I was in Bruges, contemplating architecture, as one does. Beautiful, old architecture. Canada’s a young country, we don’t have any of that, save for a few churches in Quebec.
We do have markers of the epochs of time: we just haven’t figured out that we don’t have to build them all ourselves. This isn’t the specific problem here in Abbotsford, but it is a systemic issue. One that permeates city council, and influences the way old trees gets treated.
Abbotsford News recently reported that a developer applied to build a four-storey, 72-unit apartment on MacLure road, just east of Gladwin. To do this, they’ll need to chop up an old Douglas-fir — all 130-feet of it. Even though the tree’s located at the property’s southern edge, it’ll have to go because its massive root system would interfere with the planned underground parcade.
It’s difficult to appreciate this region’s ancient beauty when it’s regularly built upon and rebuilt upon. It’s important to keep roots.
At the November 3 city council meeting, Councilor Patricia Ross asked for the project’s first reading to be deferred until the city’s new tree protection bylaw comes out, expected around the end of November. While her motion to wait was backed by Mayor Henry Braun and Councillor Dave Loewen, it was defeated. Counselor Ross Siemens cited the unfairness of “changing the goal posts,” by waiting for the new bylaw after the developer had already moved through the proper processes.
According to Abbotsford News, an arborist working for the developer called the tree “an exceptionally large tree for an urban environment,” and “of possible specimen quality.”
No doubt it is. The Douglas-fir, is a symbol of the coast; its thick, furrowed bark, representative of resilience. There’s a story, about a mouse trying to escape a forest fire. He asks all the trees to save him as he tries to outrun the flames. None can — except the Douglas — whose skin is like brick. It’s unfortunate to see an image of dignity axed.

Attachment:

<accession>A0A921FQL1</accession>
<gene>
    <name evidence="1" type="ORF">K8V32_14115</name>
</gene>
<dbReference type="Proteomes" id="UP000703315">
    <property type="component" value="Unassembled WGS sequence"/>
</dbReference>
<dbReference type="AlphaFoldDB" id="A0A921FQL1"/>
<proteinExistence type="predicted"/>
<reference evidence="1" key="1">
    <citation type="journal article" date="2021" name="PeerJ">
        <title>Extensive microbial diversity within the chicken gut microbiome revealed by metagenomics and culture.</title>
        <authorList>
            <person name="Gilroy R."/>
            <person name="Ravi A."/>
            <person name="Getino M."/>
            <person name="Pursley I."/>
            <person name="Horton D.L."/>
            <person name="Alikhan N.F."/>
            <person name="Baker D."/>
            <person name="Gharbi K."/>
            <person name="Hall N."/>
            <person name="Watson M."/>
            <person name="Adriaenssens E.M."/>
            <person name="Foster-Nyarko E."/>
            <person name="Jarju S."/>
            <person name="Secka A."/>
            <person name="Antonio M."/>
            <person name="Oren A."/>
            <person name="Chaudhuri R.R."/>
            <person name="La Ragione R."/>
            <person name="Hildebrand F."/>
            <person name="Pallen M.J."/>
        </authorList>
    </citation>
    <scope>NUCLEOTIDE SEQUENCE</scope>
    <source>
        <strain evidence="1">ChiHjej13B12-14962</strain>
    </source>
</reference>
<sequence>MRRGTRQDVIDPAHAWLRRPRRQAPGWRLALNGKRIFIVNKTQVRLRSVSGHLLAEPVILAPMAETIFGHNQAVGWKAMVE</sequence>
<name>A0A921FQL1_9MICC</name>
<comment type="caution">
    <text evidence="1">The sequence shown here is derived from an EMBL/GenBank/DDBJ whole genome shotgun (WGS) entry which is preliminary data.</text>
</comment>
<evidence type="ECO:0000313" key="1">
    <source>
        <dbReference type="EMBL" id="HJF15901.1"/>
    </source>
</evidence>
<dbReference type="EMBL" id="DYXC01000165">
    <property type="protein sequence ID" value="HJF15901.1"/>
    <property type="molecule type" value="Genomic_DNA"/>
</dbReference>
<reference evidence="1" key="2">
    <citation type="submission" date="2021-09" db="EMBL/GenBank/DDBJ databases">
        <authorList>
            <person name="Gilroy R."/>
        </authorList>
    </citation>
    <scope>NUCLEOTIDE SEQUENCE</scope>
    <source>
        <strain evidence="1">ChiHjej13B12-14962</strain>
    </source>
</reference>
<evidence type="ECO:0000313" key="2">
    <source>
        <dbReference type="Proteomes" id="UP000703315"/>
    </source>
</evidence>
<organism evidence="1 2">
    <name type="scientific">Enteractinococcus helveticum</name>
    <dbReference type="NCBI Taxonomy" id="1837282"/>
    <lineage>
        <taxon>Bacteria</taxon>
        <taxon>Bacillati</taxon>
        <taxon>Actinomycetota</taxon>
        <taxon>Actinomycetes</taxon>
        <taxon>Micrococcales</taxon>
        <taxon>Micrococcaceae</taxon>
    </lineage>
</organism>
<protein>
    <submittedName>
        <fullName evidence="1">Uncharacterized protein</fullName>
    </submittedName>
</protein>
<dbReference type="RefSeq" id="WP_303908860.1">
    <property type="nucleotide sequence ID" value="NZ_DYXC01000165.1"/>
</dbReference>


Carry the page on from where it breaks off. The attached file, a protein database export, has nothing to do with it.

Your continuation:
Council held a public hearing on the following Monday. John Vissers, president of Fraser Valley Conservancy, commented “We have managed in the last 150 years to cut down almost every mature tree in the Fraser Valley,” Abbotsford Times reported.
He added that the tree has “natural capital,” and is irreplaceable. Vissers also noted that the tree was probably older than Abbotsford itself.
So what’s one big tree? Well, it’s worth more than its weight in small trees, apparently.
“Once you’ve cut it down, you’ve lost it forever, and you can’t go back and fix that,” Counselor Patricia Ross said. “There’s probably more in carbon absorption value in one of its branches than in any one of the trees that would be replanted [for] it.”
Ross is right. Research published in Nature shows that 97 per cent of the over 400 different tree species surveyed increase in mass growth rate continuously with their size. Meaning, older trees absorb far more carbon dioxide than their young counterparts. As the tree increases in age, so too does its amount of leaves per square foot. More leaves, more filtering.